london is poss crowded because the housing benefits paradox still hasn't been sorted out, possibly

and no your last point is unlikely as long as there is a free market, imho, in the long run, but how we get to 'the long run' is a matter for conjecture

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http://www.telegraph.co.uk/finance/personalfinance/investing/8179545/Is-buy-to-let-the-key-to-easy-riches-once-again.html

Despite this week's gloomy governmental house price predictions, there is one group of property investors that is doing very nicely, thank you.
Britain's army of buy-to-let landlords, if they have chosen their properties wisely, are now benefiting from record rents, high demand, shrinking void periods, and often very low interest rates on their mortgages.
The market is beginning to open up for new entrants too, with specialist lending companies such as
Paragon
wanting to take on new business, and larger groups, such as Santander's buy-to-let arm, showing an interest in lending to more small landlords next year.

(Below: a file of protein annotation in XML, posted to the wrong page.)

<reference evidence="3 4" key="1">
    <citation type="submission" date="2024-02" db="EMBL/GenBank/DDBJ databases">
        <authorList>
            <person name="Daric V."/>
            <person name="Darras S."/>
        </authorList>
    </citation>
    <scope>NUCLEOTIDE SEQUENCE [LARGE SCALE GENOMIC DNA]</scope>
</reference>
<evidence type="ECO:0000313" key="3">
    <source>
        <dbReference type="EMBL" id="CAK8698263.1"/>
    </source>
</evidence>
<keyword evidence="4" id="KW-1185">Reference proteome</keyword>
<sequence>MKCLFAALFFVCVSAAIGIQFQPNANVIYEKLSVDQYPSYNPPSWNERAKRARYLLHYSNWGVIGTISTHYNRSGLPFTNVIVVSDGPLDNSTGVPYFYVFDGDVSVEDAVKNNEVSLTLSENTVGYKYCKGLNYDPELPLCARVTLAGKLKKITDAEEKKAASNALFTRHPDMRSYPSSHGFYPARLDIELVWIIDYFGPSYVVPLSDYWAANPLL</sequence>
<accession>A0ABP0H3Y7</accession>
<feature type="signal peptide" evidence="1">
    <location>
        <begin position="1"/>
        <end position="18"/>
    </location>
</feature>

In my area there are hardly any properties available to let and they tend to get around £1000 for a somewhat nasty 2 or 3 bed bungalow. Seeing a few bungalows getting snapped up and then put back on the market to let.

We may be entering a new era for the property market where the landlord class once again calls the shots and any drops in prices are met with a rapid response team of entrepreurs armed with a record low interest rate mortgage from Paragon. This wil be the best outcome for the government and VIs as it will stabilise the property market and keep supply down as rents rise and bring in even more buyers.

Hey, this is not like you! B t L mortgages are quite expensive and what's more, rents for many homes (except very small flats) have been dropping. That's according to my own experiences and the figures on the site nestoria. The unintended landlord is back. Pirces are falling and will carry on doing so because the finance is just not there for people at the current prices. The FSA is seeing to that just as I said some months ago it would. IO is being withdrawn for most cases along with silly multiples. Deposit requirements and proof of income are strict. The amount of new lending has been falling for many months. The cuts have hardly begun. The only thing which is not yet present is normal and higher interest rates - but they are urging themselves upward as the money markets tighten.